It ain’t Mortgage Fraud…

Rachel Dollar —  June 29, 2015 — 1 Comment

You know those people who live in foreign countries and place calls into the US in an attempt to defraud people here?  Those calls your mother or grandfather receive telling them that they won $1,000,000 in the Jamaican lottery and will receive the money as soon as they wire $20,000 to cover the taxes and administrative costs?

I was very pleased to read that the U.S. extradited Damian Bryan Barrett from Jamaica and prosecuted him for his role in an international lottery scheme perpetrated against elderly victims in the United States.  The prosecution is part of the United States’ ongoing crackdown on fraudulent international lottery schemes.

Barrett, who is 28 years old, was sentenced by U.S. District Court Judge William J. Zloch of the Southern District of Florida to serve 46 months in prison and five years of supervised release.  Barrett was also ordered to pay $94,456 in restitution.  He was indicted by a federal grand jury in Fort Lauderdale on August 9, 2012, and was arrested in January 2015 in Jamaica based on the United States’ request that he be extradited to this country.  Barrett was extradited to the United States on February 12, 2015 and was the first Jamaican to be extradited to the United States based on charges that he committed fraud as part of an international lottery scheme.

On April 10, 2015, Barrett pleaded guilty to one count of conspiracy to commit wire fraud.  As part of his guilty plea, Barrett acknowledged that had the case gone to trial, the United States would have proved beyond a reasonable doubt that from 2008 through 2012, he was a member of a conspiracy in which elderly victims were informed that they had won a large amount of money in a lottery and were induced to pay bogus fees in advance of receiving their purported lottery winnings.  Barrett also admitted that the United States would have proved that he knew the claims of lottery winnings were completely fabricated and that he and his co-conspirators kept the victims’ money for their own benefit without paying any lottery winnings.  Barrett also admitted that the United States would have proved that in an effort to convince the victims that the lottery winnings were real, the conspirators sent the victims communications discussing their purported lottery winnings, which falsely claimed to be from a genuine sweepstakes company and from federal agencies including the Internal Revenue Service and the Federal Reserve.  In fact, these communications were not from a genuine sweepstakes company or from agencies of the United States.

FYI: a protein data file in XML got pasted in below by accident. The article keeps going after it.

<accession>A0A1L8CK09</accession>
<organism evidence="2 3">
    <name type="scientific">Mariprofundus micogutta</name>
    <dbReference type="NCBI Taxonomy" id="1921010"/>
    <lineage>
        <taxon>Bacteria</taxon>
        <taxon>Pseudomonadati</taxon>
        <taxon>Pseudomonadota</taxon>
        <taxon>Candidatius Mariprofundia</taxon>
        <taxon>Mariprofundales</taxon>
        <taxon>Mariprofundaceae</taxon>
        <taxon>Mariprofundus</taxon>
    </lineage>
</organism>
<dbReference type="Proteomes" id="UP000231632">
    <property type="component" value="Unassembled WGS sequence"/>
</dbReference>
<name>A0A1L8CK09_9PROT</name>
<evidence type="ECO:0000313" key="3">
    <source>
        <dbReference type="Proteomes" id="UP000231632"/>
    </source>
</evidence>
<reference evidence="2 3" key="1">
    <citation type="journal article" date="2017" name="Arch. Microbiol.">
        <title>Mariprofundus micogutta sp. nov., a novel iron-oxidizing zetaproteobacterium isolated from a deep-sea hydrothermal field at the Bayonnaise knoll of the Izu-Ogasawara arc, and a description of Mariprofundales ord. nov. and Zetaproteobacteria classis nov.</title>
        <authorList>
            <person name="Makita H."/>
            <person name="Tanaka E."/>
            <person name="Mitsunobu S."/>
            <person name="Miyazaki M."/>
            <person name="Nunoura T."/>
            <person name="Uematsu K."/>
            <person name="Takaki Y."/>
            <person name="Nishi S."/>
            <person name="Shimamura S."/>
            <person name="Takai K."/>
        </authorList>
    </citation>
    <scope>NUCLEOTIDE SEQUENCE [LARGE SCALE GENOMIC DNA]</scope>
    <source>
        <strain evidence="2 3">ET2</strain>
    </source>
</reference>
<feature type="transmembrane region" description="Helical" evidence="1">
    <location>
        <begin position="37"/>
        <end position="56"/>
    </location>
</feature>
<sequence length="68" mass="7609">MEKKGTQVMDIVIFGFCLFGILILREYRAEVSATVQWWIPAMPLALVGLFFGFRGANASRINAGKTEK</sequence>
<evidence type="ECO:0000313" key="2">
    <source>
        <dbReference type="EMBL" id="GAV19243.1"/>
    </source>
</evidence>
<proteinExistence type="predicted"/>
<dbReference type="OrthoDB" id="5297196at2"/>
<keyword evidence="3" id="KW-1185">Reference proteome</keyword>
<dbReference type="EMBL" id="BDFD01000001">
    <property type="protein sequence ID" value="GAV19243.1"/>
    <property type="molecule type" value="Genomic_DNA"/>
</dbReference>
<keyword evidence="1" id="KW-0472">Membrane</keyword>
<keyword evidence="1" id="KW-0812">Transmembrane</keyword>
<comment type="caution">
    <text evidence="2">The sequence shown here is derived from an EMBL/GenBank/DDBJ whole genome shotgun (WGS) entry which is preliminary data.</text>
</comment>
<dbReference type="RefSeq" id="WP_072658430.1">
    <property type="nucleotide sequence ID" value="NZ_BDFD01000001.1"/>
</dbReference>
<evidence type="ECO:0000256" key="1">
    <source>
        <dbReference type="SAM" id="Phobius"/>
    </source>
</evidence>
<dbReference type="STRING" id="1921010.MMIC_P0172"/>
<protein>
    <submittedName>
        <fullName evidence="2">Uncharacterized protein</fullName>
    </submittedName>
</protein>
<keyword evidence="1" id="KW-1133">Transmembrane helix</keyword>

Barrett’s co-defendant, Oneike Barnett, 29, pleaded guilty on February 28, 2014, to conspiracy to commit wire fraud.  On April 29, 2014, U.S. District Court Judge William J. Zloch sentenced Barnett to serve 60 months in prison and five years of supervised release, and to pay $94,456 in restitution for his role in this case.

This case is an excellent example of coordination between domestic and international law enforcement agencies to hold those who facilitate and participate in fraudulent schemes accountable,” said U.S. Attorney Wifredo A. Ferrer of the Southern District of Florida.  “We will continue to foster this cooperation in order to crackdown on international lottery fraud so that members of our community are protected and are not deprived of their hard earned savings.”

This sentence sends a very strong message that scammers operating in foreign countries will be held accountable for the laws they break in the United States,” said Principal Deputy Assistant Attorney General Benjamin C. Mizer of the Justice Department’s Civil Division.  “The Justice Department is committed to bringing these international fraudsters to justice.”

 

U.S. Attorney Ferrer and Principal Deputy Assistant Attorney General Mizer commended the investigative efforts of U.S. Immigration and Customs Enforcement’s Homeland Security Investigations, the U.S. Postal Inspection Service and the U.S. Marshals Service.  The case was prosecuted by Assistant U.S. Attorney Bertha Mitrani of the Southern District of Florida and Trial Attorney Kathryn Drenning of the Civil Division’s Consumer Protection Branch.

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Rachel Dollar

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One response to It ain’t Mortgage Fraud…

  1. Good job, prosecutors!

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